owners as there are at present Chica
go Expreas.
the Correct Kemedr.
Don't weep for a fallen brother or
slsterthey are the fruits of social
conditions. After the conditions. Beu
Interest le e Canker.
Interest Is the canker which Is eat
ing the life out or business.
Breeder ml Revolstloa.
Revolution are always the result of
aaJust yatenia of taxation.
Frank In a Dtplomatlo Way.
rvdltb There Is one thing la pardev
lar that I like Mr. Tactln for. lis Is M
frank, you know. He slwsya tells mt
of my faulta. without the leaat heslta
tton. That was the agreement I cause
him to make.
Bertba-And you mean to say thai
you do not get angry with nimr
Bertha-Tell me soma of the faulu)
be has found In you?
Edith Oh, be hasn't found any ye.
When I ssk blm to name them be mi
ways say that I am faultless-Boatol
A "H-xMilr" Hatetr.
The National Military Home at Mark
on, InJ., i a a genuine curiosity in tbi
shape of a common 81 anbi toostel
that it bis tan it upon iwell to ha ck
out a brood of chicks, and act a motbei
and protwtor to tbem. He 't" on (
neat ol vg tbe requisite three weeki
and hatched out the thiffy ehbk In re
ular Uihion.and now be aeema to U
very proud of it. He fondle and pro.
tect them after the fhion of a )ofin
nd jealous moli er. The asory of tbu
qu--er looster l peculiar ct ha br. ughj
many ieopli to ibe ba-na to obaerve iu
barnyard phenomenon.
A alCornia Ostrich Farm.
An Interesting ostrich farm Is suo
cessfuily conducted at J-anla Monica.
The birds are in open pen surround
ing a sort of field, two in each pen;
thev are fed chiefly on corn, grass.
nd chopped alfalfa a sort of .u-
fornia clover,) wttn Plenty oi gravej
nd bones thrown 10 Ibe plucking
icgins wnen uiey an: wn-u iiioiinia
old, and Is continued eerv seven
months yielding flrteen plumes un
der ea h wing aud several from the
tall At the pro er tirau cacb bita
s driven luto s corner of his corral
or Inclosure, a Hour bark Is thrown
over his bead aud he Is led to a
Btrong bo ust large enough or ont
ird, and I ere the feather am cut
oil. If the woik ia not performed at
ut the right time the feathers d e
a' d become uselevi for tba market
These birds were first brought to this
country from .south A.rica for rarm-
ig purposes Id l8i Lxperimcnw
were tried wan tnein at var oua
oints In the southern part 3f Call-
fornU until It wan proved that tha
soil an I the climate were entire!
adapted to them, and there la f
reason now wbr ostrich farrolnn
should not become one of the im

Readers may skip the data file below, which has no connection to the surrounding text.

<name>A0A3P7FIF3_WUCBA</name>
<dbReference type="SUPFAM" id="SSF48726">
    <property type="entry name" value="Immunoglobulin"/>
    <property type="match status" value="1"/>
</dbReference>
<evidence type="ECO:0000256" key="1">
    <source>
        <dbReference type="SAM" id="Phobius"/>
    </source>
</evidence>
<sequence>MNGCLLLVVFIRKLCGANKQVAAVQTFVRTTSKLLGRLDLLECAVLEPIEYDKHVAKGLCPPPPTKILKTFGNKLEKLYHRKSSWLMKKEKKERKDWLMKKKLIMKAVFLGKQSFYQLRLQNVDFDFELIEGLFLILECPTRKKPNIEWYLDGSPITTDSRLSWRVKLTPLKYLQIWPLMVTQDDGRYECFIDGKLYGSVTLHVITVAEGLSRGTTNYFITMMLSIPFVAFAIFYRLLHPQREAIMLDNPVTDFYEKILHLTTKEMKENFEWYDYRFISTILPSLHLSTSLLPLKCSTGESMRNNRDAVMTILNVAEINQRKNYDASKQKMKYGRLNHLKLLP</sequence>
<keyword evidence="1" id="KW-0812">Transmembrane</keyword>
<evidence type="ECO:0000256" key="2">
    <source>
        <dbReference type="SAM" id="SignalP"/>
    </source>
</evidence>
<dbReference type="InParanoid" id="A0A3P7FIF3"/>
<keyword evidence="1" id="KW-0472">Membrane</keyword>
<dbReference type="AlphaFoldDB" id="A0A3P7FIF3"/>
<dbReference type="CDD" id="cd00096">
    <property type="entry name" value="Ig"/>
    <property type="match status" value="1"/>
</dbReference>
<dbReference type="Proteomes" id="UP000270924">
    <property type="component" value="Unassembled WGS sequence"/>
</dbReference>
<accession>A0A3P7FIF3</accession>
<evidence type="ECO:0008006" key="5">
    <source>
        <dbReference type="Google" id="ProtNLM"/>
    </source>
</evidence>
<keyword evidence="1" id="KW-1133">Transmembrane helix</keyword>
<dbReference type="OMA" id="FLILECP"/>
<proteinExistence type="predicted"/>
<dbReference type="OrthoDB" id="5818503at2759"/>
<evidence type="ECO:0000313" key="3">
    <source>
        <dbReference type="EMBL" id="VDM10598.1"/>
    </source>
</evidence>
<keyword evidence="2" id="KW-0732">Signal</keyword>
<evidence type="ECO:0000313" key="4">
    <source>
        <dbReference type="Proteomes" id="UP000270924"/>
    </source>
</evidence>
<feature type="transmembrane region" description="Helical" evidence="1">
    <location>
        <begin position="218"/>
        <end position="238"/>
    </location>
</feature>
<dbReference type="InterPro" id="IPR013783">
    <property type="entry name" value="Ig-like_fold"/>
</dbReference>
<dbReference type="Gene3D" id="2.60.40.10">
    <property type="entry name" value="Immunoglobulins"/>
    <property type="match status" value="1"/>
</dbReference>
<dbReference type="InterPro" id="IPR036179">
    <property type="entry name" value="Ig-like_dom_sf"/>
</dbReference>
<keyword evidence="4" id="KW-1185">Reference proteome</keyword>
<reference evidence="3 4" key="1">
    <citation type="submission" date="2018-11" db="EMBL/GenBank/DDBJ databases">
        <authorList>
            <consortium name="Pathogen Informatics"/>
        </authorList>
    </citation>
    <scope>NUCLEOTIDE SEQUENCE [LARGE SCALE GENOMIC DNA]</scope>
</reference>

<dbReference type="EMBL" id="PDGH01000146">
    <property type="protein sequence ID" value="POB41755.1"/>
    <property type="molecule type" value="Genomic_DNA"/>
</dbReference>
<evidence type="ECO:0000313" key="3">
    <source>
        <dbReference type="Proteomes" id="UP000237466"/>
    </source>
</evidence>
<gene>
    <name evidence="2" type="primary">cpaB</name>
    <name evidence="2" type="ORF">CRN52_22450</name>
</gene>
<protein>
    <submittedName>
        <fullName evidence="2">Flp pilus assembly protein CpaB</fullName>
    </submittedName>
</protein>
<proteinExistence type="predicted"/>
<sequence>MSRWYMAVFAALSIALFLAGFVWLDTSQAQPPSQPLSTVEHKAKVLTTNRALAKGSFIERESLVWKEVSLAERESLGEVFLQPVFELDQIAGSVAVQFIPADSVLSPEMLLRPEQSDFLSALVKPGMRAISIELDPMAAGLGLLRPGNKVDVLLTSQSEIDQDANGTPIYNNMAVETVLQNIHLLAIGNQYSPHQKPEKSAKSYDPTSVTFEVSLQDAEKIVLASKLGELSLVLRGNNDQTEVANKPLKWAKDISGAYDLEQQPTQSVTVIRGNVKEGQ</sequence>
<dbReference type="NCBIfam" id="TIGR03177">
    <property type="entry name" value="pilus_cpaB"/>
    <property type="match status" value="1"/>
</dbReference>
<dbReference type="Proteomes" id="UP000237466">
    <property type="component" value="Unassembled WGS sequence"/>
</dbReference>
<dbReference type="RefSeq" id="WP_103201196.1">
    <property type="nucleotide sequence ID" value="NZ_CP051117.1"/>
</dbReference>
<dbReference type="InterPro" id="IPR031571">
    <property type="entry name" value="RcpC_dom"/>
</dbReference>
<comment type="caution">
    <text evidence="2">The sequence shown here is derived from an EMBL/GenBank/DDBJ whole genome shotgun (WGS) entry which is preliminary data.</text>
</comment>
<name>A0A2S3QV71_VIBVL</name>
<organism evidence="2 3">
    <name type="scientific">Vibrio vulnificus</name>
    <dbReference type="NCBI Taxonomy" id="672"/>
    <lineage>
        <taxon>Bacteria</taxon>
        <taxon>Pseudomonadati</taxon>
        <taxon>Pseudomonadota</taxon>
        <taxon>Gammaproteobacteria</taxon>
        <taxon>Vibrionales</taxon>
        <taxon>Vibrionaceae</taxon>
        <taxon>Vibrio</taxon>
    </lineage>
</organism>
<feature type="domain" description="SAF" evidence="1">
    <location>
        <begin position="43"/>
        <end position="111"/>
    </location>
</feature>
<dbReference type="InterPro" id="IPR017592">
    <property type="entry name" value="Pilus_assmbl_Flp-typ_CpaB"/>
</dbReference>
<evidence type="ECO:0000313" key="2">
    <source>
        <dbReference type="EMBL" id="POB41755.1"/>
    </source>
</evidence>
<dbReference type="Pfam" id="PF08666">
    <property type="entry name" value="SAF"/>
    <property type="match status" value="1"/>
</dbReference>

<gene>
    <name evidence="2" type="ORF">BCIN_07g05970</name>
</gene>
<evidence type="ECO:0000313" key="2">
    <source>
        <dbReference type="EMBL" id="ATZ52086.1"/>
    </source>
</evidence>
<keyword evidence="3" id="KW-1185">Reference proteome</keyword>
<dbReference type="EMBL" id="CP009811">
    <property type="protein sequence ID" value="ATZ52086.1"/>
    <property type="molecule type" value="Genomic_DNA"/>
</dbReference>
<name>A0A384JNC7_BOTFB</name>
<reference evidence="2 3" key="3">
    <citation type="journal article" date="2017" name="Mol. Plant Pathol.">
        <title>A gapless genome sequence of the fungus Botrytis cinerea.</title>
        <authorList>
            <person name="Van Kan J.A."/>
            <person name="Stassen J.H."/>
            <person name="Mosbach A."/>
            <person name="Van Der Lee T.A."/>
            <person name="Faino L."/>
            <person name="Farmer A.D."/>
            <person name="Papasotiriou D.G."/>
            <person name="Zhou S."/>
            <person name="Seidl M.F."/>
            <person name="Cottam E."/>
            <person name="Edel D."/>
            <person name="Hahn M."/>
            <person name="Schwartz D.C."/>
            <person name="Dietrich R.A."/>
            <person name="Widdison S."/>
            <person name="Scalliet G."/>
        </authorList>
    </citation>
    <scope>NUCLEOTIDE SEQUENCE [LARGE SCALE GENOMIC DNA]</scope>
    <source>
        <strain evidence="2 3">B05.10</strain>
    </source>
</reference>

portant and most tuccess'ul Indus
tries In these parts proviaea, oi
course, there be a demand for th
feathers, llearnthatln jsui mi
exports of feathers from Cape Colony
alone amounted to a,auu.uuu. in
Africa the male bird siU on the egg
at n glit, tbua sharing the cares and
responsibilities of l ie with bis mate,
and It is said they are often tnodcli
of domestic affection in their can
for and considerat ion of each other.
Troy Times.
, ?IeroUm," said a great preacher,
"Is nothing but a spark kindled Si
the household, carried outside, and
blown Into flame. A thin( that
mother does eery dav of her life no
tiodv celebrates, but, let her do it lie
fore an admiring crowd, and she U
heroic" The virtue I iu the spark.
If It 1 necessary to do a noble deed
Issfore the wor.d so that Its publicity
biows it Into a Tame, all honor to tht
spat k that It living ready for the
publlr deed. Hut If it be necessary
to do the n'ible deed In the secrel
corner of the home, all honor to t1
spark that Is living ready for tb
private deed in which the world see
no heroism.
If it wa only health, we
might let it cling.
Jut it ts a coutn. une coin
no sooner passes off before
another come. Bui It's the
seme old cough all the time.
And It's the same; old ttory,
too. There it first the cold,
then the cough, then pneu
monia or consumption with the
long sickness, and life tremb
ling in the balance.
loosen the grasp of your cough.
The congestion of the throat
and lung ia removed; all In
flammation Is subdued; the
parts are put perfectly at rest
and the cough drops away. It
hat no diseased tissue oa
which to hang.
Dr. Ayer's
Cherry Pectoral
draws out InBsflraatJoa of rba
aaVaso 7
Naamnbar wa Have S Wastes! naaart
mm II roa Kara aay amiaint w kaa
' a4 (hair Ua kaai awliral ale
fa ca MMlhlr attain, writ Ike
4wtw Mala Taa. win raaair S
J - fr4
J .